3. Formaldehyde & Formaldehyde Releasers
Formaldehydes are preservatives placed into your cosmetics and hair products meant to prevent the growth of bacteria. Outside of consumer products, it is a colorless, flammable gas at room temperature and contains a strong stench. It is additionally used in various manufacturing and industrial sectors.
Formaldehydes have the ability to be absorbed into the skin, and have been found to cause irritation and other allergies, and with prolonged high levels – cancer. Formaldehyde releasers release smaller amounts of formaldehyde, but still hold risks and complications. In certain countries, formaldehydes have been banned completely from cosmetic use. Examples of formaldehyde releasers found in our products that are best to avoid include: DMDM hydantoin, diazolidinyl urea, quaternium-15, and more.
Sulfates are a salt formed from sulfuric acid. They are typically found in shampoos and are used to completely remove the hair of build-up and other elements. While they aren’t entirely “bad” for your hair, many naturals choose to use sulfate-free products. Sulfates can cleanse the hair entirely. This includes the oils your hair naturally produces. Sulfates stripping the hair of their natural oils can lead to more dryness, and dull looking hair.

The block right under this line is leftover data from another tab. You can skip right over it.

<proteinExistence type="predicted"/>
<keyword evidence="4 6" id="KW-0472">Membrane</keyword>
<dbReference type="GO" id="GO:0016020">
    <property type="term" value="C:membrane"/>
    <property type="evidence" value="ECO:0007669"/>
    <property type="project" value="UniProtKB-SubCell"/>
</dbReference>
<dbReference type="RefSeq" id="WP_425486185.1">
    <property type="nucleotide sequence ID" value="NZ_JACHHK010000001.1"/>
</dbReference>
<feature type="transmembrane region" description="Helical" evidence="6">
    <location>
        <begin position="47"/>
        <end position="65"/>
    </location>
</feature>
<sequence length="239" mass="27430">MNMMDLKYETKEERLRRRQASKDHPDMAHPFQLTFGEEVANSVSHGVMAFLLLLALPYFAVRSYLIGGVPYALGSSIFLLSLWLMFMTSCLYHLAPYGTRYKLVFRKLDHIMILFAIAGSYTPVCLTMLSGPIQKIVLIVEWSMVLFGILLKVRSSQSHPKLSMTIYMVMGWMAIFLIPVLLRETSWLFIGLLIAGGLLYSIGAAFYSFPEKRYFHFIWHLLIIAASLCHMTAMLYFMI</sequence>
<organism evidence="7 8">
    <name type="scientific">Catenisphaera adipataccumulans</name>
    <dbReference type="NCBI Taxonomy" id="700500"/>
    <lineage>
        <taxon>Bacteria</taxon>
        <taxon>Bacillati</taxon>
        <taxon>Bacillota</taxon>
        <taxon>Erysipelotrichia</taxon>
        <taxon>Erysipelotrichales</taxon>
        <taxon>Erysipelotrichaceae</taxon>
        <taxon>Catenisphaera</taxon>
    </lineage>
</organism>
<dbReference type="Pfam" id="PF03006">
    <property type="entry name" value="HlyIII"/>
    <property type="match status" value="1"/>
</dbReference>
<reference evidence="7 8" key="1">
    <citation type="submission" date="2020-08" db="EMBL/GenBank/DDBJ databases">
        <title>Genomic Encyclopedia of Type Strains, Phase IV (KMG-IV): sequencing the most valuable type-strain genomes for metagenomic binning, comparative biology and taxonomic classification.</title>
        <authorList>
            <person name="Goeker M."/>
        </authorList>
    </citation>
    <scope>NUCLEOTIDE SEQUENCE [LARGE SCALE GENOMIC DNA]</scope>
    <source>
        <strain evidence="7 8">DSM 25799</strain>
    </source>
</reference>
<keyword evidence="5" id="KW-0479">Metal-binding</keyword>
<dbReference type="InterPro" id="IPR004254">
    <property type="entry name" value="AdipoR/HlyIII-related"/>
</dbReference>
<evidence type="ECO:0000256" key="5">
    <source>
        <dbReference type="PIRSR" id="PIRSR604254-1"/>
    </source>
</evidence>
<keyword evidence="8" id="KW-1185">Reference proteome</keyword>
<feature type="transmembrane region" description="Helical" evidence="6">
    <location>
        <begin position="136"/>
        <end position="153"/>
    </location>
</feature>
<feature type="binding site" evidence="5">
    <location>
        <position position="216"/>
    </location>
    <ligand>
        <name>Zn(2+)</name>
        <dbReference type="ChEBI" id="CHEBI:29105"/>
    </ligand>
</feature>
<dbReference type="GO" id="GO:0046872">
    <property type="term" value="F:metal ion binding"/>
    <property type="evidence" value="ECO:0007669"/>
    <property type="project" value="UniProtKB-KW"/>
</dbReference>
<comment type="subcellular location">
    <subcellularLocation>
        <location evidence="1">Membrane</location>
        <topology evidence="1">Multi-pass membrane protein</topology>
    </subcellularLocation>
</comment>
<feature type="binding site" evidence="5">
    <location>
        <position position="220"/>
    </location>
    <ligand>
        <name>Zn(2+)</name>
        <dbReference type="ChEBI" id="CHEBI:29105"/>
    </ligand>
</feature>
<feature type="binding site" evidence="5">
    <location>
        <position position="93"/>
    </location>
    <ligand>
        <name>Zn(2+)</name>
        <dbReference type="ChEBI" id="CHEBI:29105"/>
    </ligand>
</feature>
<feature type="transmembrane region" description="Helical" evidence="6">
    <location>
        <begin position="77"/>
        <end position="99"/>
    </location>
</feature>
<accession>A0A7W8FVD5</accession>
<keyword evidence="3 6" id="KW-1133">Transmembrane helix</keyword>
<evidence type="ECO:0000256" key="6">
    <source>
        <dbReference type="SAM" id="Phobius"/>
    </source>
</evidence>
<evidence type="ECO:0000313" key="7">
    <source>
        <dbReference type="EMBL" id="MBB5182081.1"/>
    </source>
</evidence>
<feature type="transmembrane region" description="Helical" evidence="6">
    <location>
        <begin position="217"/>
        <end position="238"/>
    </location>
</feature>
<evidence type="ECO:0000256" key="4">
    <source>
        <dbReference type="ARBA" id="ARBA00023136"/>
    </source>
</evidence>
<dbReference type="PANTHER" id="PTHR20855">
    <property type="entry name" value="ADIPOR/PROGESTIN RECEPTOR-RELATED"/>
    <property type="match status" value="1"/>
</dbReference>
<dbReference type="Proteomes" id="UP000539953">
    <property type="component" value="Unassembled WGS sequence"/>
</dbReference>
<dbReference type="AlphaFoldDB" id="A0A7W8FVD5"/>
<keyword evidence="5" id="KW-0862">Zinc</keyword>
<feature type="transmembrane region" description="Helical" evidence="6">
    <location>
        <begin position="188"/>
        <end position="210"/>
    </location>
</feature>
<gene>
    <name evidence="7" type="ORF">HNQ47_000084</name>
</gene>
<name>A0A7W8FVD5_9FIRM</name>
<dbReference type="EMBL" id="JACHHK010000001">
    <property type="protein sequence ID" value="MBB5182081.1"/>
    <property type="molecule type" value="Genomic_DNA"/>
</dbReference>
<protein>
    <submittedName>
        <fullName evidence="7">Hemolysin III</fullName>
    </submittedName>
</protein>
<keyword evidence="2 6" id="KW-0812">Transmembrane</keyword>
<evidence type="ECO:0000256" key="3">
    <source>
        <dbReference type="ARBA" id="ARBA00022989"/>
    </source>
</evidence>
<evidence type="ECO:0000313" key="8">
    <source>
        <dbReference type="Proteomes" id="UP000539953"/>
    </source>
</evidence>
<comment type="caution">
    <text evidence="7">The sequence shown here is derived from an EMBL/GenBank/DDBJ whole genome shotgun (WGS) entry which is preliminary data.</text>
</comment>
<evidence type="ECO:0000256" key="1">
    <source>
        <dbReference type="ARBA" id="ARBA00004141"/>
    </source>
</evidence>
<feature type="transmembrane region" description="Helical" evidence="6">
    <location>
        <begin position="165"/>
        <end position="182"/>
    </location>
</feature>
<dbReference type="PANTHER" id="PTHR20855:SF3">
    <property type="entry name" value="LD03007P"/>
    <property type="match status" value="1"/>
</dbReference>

5. Synthetic Fragrance / Perfumes
While we all love smelling good, it is best to avoid using hair products that contain synthetic fragrant and perfume ingredients. A lot of the time, these synthetic scents are formulated with chemicals and preservatives. They can cause allergic irritations and breakouts on the skin. If you wish to find a product that contains a smell-good scent, try products that are “naturally” scented with essential oils and/or natural extracts.
6. Mineral Oil
Mineral oil is an oil produced from petroleum, and is used for many things outside of cosmetics (e.g. industrial uses). It is a comedogenic, meaning it can clog your pores which can then cause acne breakouts. If it isn’t good to put on your skin, it more than likely isn’t good to put on your hair either. Because of its comedogenic properties, this oil can in turn cause more buildup due to its blocking / clogging effect on the hair follicles.